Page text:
Uncountable nouns


Names of substances considered generally:

bread / cream / gold / paper / tea / beer / dust/ ice / sand / water / cloth / gin / jam / soap / wine / coffee / glass / oil / stone / wood

Abstract nouns:

advice / beauty / behaviour / concern / confidence / death / depression / design / duty /experience / faith / hope / horror / pity / beauty / fear / fun / information / relief / courage / happiness / health / help / justice / life / love / knowledge / nonsense / permission / poverty / pride / progress / reality / suspicion / mercy / traffic / training / transport / travel / weather / work

Also considered uncountable in English:

baggage / childhood / comfort / countryside / courage / damage / death / democracy / education / electricity / environment / equipment / evil / evidence / existence / failure / furniture / homework / luggage / shopping / camping / furniture / parking / weather / hair / information / knowledge / news / rubbish

Uncountable nouns are always singular and are not used with a/an:

I don't want (any) advice or help.

I want (some) information.

He has had no experience in this sort of work.

To count uncountable nouns, or to refer to a specific amount of something, we can use phrases like a piece of, a bit of, a slice of, etc. Here are some examples:

a bit of news

a cake of soap

a drop of oil

a grain of sand

a pane of glass

a piece of advice

a pot of jam

a jar of jam

a sheet of paper

a bar of chocolate

a bit of cheese

a blob of paint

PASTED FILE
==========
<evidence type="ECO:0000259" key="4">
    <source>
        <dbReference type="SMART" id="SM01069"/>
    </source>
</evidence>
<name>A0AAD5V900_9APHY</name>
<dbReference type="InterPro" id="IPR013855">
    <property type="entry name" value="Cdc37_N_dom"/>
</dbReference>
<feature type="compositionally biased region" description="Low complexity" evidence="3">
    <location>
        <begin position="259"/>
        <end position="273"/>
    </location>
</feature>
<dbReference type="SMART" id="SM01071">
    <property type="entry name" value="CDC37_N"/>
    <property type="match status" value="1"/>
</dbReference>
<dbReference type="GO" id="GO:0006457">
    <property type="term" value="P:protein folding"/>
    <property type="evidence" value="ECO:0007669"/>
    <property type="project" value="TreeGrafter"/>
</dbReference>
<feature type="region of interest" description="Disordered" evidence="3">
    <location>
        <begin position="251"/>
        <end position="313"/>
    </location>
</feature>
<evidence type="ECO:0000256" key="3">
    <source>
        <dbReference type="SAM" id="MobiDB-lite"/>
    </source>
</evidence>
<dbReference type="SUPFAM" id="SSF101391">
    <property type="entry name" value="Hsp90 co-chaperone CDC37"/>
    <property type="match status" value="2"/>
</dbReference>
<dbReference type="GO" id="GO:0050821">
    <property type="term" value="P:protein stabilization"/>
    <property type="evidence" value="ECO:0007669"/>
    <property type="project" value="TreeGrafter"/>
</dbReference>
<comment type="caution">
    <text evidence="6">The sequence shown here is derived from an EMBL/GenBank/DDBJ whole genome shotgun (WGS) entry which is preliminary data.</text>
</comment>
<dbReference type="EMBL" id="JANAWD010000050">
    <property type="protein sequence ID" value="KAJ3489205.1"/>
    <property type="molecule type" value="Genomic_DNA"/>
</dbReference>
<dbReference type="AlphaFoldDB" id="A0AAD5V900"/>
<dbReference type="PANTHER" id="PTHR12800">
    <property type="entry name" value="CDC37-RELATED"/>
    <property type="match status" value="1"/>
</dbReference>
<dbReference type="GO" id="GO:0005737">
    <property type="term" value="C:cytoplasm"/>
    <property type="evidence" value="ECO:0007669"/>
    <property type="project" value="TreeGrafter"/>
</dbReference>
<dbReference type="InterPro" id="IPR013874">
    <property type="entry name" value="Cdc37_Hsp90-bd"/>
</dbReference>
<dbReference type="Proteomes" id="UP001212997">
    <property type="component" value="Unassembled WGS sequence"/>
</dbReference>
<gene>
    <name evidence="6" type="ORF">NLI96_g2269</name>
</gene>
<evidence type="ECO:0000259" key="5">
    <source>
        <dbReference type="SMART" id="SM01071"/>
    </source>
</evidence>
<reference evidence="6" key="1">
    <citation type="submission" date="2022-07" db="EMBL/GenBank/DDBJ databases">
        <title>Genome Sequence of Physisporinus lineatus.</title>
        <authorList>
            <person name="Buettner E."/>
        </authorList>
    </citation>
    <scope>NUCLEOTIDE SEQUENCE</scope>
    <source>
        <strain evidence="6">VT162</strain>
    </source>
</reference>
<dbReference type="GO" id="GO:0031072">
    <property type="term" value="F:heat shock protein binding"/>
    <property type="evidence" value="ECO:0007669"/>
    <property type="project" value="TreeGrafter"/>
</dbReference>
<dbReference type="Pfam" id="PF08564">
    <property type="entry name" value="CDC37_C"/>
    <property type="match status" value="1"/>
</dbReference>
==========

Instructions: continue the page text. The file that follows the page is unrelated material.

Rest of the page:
a bottle of cola

a can of lemonade

a carton of milk

a cup of coffee

a drop of water

a glass of orange juice

a gram of sugar

a handful of rice

a kilo of rice

a loaf of bread

a litre of water

a lump of sugar

a piece of furniture

a pile of rubbish

a pool of blood

a portion of chicken

a sheet of paper

a slice of cake

a spoonful of salt

a spot of blood

a touch of glamour

a tube of toothpaste


Some nouns can be both countable and uncountable. Here are examples:



Example (countable)

Example (uncountable)


He sat there and ate a whole chicken.

I'll have some chicken and chips, please.


I'd love a coffee now. (= a cup)

Is there any coffee left?


Failing an exam was a new experience for me.

Have you had any previous experience?


A kumquat is an exotic fruit.

You should eat fruit every day.


The cat has left white hairs all over the sofa.

Get your hair cut — it's getting too long.


I'd like an orange juice, please. (= a glass)

There's some apple juice in the fridge.


I heard a noise outside the window.

Stop making so much noise!


Sometimes the countable and uncountable forms can have completely different meanings:


Example (countable)

Example (uncountable)


Is the iron hot enough?

Spinach is full of iron.


Dad's reading his paper. (= newspaper)

You'll need some paper to write on.


There's a wood near our house.

His sculpture was made of wood.


the complete works of Shakespeare

I've got a bit of work to do.